What board officers should we have?

Board officers are the leaders of the board. They provide conceptual leadership and model the board’s working culture the tone and approach for its interactions. From a practical standpoint, officers coordinate board activities and are responsible for special assignments. If a nonprofit organization has an executive committee, it is typically composed of the board officers and the chief executive .

At a minimum, as defined by state laws, most boards have the following officers:

Chair. On most boards, this position requires the greatest time commitment. The chair manages the board and serves as the primary liaison between the board and the chief executive .

Vice chair. This position provides additional leadership, substituting for the chair when that person is not available or leaves the position before the end of his or her term. Often, a board calls upon the vice chair to lead special projects, such as heading the governance committee or facilitating the chief executive’s annual review. Some boards elect more than one vice chair, with each one overseeing a particular project.

Treasurer. The person elected to this position assumes the primary volunteer role in the organization’s financial oversight. The treasurer oversees financial operations, ensuring that incoming revenues and outgoing payments are handled and recorded appropriately. In a smaller organization, the treasurer may have the hands-on responsibility for writing checks, recording payments, and preparing financial reports. In a larger organization, those duties are typically handled by the chief financial officer, controller, or accountant. Under all circumstances, some segregation of duties is necessary.

Some boards also elect the following officers.

Secretary. This position has the responsibility for ensuring that board-related documents primarily minutes of board meetings are accurate and prepared in a timely manner. In a smaller organization, the secretary may have the responsibility for taking and distributing the minutes; in a larger organization, he or she will review the minutes prepared by staff members before they are distributed to the board for approval. The secretary may also take on related duties delegated by the board, such as overseeing the implementation of a records-management system for the board.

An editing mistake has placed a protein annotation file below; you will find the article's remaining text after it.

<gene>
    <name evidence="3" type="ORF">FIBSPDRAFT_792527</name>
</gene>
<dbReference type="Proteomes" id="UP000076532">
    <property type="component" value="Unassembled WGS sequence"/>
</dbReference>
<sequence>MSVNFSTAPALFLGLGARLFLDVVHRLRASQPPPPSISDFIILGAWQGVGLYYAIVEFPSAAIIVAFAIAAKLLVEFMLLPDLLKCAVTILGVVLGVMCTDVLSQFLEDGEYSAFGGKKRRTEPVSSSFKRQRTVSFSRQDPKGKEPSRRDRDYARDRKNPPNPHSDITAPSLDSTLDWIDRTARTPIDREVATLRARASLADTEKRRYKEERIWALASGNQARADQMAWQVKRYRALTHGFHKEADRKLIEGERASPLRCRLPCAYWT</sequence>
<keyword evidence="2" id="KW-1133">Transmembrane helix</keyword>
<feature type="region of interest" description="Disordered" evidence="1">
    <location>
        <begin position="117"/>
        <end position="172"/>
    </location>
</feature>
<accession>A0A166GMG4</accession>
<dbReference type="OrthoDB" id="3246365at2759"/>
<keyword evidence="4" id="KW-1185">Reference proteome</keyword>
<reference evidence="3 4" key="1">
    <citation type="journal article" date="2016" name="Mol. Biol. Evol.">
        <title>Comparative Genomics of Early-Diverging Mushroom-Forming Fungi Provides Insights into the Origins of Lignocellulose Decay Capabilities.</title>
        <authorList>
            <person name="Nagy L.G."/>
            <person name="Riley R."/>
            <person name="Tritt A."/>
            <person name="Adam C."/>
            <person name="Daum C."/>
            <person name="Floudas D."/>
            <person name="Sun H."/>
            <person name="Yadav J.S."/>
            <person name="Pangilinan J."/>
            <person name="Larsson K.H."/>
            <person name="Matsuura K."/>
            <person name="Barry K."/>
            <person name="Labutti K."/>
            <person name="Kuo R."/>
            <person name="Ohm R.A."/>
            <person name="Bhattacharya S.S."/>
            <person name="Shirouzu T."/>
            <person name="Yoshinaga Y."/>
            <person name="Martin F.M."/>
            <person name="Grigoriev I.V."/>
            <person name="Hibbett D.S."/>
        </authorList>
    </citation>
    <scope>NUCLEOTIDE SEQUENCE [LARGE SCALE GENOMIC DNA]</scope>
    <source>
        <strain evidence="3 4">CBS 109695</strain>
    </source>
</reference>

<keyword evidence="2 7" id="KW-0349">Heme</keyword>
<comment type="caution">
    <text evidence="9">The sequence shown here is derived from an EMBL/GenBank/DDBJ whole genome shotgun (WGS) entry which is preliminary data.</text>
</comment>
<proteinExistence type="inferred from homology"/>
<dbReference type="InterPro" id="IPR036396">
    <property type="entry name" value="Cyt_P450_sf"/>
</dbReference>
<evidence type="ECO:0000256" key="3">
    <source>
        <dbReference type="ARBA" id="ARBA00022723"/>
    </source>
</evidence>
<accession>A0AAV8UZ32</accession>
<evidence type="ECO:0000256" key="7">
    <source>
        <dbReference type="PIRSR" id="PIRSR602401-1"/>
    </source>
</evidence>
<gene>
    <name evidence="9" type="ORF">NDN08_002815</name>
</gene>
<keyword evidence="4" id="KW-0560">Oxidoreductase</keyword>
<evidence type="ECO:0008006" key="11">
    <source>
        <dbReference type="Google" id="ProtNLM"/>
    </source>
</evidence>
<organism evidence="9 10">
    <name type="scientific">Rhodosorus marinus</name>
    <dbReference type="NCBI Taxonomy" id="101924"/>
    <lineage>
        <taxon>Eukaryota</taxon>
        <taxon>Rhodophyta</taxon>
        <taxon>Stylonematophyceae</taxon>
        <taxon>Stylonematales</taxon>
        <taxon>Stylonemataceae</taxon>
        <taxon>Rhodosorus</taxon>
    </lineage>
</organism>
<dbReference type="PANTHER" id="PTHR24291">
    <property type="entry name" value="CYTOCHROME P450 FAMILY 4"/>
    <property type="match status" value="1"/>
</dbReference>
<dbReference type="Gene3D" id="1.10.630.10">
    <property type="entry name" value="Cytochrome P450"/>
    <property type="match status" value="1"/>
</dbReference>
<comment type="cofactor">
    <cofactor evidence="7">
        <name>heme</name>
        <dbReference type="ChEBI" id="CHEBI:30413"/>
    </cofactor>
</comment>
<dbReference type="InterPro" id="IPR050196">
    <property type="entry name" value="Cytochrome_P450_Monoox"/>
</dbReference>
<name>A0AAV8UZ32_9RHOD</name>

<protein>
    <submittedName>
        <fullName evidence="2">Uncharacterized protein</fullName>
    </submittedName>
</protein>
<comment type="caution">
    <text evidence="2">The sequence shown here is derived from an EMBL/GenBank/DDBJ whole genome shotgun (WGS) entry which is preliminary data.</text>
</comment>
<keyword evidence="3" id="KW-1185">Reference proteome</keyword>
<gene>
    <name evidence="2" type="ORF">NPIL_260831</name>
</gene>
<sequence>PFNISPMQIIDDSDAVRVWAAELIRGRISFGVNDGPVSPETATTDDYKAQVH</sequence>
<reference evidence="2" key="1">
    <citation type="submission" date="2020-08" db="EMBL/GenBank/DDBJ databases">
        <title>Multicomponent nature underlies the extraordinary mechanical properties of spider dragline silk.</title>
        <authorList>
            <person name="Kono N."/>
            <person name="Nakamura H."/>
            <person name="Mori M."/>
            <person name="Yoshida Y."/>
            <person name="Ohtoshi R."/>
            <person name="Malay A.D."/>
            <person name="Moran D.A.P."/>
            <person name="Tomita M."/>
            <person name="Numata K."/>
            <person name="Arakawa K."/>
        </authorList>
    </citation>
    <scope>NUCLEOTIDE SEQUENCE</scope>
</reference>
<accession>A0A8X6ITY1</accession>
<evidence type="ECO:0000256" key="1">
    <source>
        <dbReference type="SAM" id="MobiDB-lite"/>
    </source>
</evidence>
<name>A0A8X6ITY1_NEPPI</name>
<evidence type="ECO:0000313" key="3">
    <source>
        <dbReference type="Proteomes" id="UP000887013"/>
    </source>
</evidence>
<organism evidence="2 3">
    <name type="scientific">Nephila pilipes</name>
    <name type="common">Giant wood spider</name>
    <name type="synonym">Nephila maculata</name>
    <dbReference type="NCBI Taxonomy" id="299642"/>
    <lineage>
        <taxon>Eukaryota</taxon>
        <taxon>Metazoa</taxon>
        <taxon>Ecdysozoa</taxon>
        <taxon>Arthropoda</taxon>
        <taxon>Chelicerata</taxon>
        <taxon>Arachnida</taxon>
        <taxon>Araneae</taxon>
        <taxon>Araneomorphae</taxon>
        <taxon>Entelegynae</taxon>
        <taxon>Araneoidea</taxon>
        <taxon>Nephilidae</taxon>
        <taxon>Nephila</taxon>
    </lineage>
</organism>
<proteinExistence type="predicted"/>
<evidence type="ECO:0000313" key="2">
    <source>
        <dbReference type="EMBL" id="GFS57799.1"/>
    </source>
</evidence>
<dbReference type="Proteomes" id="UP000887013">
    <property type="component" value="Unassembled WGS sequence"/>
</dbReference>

Some organizations combine the duties of secretary and treasurer into one position, especially when the staff essentially carries out the tasks specific to these positions. In fact, it’s not unusual for staff members to actually do the work related to the position of board secretary and, to some extent, treasurer. The appropriate board officer then has the responsibility of reviewing and approving the minutes or financial reports. Once approved, the documents themselves are usually kept in the organization’s headquarters.

CKair-elect. To ensure leadership continuity and to acclimate the incoming chair to the responsibilities ahead some nonprofit organizations designate a chair-elect. This person has already been designated as the successor to the current board chair, on the basis of the board’s policies and election processes . He or she is often given specific tasks, such as chairing the strategic planning task force, and may have the responsibility of presiding at a board meeting in the chair’s absence.

The bylaws should spell out the general responsibilities of the organization’s officers. In addition, it’s helpful to develop a detailed job description for each officer position, to clarify expectations. As the organization matures, these responsibilities may change, so be sure to schedule a periodic review of the bylaws and update them when necessary.


1. Board members, benchmark other nonprofit organizations to ascertain how they define and allocate responsibilities among the board officers.

2. Board members, consider electing an assistant secretary and assistant treasurer from the staff or allow the chief executive to designate a staff member to handle the tasks not the monitoring that the bylaws prescribe for the secretary and treasurer.